24/03/2020 Press article Introduction to Auditing. Ade Alcoi
Phill Thomas: “A few enterprises can do auditing with quality”
He is the man of change. It must guide 200,000 workers through the paradigms of the new digital universe. This is the weight with which Bill Thomas (Vancouver, Canada, 1967) goes to the interview. For just over a year, he has been the global head of the KPMG auditor. A company that enters the year 26.4 billion dollars (23.4 billion euros) and that moves in an uncertain world. The rise of far-right movements, Trump’s bellicose trade policy, and a weakening global economy sketch red lines on the planet’s meridians.
But this is happening around the company, inside, artificial intelligence and massive data analysis should make auditing a more accurate activity. The prologue to good numbers. “The Spanish division grows in double digits,” says Bill Thomas. Words that take root in an increasingly complex Earth.
Question. You meets regularly with some of the most important executives on the planet. What are your biggest concerns?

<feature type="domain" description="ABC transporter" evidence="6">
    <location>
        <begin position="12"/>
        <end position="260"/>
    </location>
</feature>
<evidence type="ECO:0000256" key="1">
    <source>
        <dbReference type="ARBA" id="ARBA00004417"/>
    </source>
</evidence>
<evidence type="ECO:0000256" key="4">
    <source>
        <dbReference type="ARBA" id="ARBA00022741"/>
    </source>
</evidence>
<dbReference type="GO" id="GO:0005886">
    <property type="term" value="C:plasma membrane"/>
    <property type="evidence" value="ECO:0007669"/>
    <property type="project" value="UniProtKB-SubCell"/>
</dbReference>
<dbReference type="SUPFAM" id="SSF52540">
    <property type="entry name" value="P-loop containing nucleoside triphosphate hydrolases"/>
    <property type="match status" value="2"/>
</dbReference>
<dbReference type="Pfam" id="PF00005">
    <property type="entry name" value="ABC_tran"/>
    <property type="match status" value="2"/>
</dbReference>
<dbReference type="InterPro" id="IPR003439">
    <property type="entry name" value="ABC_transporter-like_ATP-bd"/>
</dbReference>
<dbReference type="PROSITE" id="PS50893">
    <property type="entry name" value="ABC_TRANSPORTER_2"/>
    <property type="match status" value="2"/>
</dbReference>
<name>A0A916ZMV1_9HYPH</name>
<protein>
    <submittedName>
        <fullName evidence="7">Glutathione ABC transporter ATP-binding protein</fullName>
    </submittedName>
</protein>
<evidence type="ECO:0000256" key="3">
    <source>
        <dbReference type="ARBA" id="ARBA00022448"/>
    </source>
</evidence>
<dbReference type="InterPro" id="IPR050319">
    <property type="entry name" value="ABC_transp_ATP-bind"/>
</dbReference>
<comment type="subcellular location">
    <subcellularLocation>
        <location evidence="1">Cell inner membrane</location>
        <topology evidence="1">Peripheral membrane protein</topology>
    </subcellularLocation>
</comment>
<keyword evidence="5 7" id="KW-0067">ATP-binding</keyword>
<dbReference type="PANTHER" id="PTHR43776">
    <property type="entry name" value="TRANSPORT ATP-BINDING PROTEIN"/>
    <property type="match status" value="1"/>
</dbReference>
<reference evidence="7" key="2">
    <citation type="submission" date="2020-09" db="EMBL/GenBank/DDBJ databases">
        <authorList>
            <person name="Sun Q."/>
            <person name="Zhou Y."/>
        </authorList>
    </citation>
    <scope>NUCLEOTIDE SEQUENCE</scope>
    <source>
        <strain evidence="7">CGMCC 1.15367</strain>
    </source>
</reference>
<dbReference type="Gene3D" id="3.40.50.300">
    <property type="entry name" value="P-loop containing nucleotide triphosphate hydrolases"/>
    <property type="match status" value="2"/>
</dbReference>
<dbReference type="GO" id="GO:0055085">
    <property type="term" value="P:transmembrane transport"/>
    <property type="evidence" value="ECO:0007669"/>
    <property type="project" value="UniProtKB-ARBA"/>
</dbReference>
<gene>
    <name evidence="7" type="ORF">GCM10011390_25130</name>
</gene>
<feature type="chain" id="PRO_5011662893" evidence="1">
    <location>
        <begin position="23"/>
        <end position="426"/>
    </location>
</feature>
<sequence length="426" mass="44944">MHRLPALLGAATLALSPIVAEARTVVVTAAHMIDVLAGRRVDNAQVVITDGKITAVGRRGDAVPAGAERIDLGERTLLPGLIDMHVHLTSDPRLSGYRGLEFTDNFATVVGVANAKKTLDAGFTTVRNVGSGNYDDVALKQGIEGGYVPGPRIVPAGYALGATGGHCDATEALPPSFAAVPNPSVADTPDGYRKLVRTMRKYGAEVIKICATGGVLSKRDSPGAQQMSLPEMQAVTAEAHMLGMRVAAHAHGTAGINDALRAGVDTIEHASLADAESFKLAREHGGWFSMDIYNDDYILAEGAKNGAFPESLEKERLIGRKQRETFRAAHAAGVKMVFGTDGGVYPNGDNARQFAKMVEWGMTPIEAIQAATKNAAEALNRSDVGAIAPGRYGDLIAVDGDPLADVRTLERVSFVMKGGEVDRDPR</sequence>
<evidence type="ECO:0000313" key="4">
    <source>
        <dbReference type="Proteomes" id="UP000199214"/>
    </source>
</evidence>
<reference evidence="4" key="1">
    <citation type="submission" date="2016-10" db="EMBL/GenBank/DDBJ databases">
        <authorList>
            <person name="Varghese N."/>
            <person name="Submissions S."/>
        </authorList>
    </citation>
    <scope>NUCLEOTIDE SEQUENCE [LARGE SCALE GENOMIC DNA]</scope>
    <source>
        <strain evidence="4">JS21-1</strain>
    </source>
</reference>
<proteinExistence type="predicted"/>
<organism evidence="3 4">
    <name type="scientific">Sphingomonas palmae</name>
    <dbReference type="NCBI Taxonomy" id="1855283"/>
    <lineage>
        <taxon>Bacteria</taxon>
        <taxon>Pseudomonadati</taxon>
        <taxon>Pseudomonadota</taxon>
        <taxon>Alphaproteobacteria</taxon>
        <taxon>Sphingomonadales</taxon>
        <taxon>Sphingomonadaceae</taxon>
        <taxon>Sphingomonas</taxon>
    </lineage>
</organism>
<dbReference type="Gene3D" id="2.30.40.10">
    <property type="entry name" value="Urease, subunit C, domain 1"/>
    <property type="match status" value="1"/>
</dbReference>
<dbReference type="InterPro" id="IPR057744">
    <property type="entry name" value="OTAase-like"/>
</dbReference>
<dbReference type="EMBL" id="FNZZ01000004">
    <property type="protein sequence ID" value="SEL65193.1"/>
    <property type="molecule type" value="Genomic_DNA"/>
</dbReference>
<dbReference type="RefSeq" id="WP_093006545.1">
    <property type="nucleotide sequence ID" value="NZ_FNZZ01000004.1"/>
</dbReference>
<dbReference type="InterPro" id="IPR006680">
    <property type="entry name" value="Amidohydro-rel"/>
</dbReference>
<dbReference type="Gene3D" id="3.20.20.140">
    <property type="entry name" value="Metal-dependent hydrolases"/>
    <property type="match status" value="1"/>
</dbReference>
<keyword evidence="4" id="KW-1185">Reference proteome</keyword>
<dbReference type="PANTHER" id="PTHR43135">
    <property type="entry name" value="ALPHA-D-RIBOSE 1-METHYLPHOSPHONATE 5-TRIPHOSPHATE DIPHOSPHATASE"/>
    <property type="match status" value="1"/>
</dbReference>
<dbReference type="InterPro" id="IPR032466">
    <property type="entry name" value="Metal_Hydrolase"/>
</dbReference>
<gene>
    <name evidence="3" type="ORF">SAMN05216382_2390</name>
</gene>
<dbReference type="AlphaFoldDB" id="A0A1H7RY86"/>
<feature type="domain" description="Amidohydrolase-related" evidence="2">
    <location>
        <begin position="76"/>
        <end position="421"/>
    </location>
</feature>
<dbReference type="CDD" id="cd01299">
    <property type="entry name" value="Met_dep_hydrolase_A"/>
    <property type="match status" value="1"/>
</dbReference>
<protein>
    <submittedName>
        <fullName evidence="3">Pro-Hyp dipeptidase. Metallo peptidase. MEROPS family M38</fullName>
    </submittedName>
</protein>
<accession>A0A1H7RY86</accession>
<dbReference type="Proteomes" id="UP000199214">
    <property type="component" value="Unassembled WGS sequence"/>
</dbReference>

Reply. I am very fortunate to be able to meet with them. We also produce an annual study that surveys 1,300 CEOs from around the world. There are three recurring concerns, both in the report and in my conversations: geopolitical transformations, changes in trade agreements, and cybersecurity.
Question. In this sense, what worries you the most: the protectionism of Donald Trump or the rise of the extreme right in Italy or Brazil?
Reply. I occupy a global position and I see every day organizations that have the same scope. I firmly believe in free trade and I think that freedom is essential for organizations that need to work on a world stage.
Question. Do you foresee in the medium term a landscape where the European economy is weakening faster than expected and the United States is approaching a recession? Or is it too exaggerated?
Reply. The economy of the Old Continent remains positive. We trust in your strength. In Spain we are even seeing a slightly faster development than in the rest of the region. So much so that here we expect double-digit growth. They are solid results in a strong economy.
Question. Population aging, climate change, overpopulation, populism … How can companies deal with such profound problems that also happen at the same time?
Replay. There are many countries that are facing these challenges differently. There is, for example, Japan and the aging of its citizens. There are brilliant, gifted people who are using innovation and technology to solve some of these challenges. But it is important to note that the way to search for a solution is by separating them into pieces and solving each one in due time.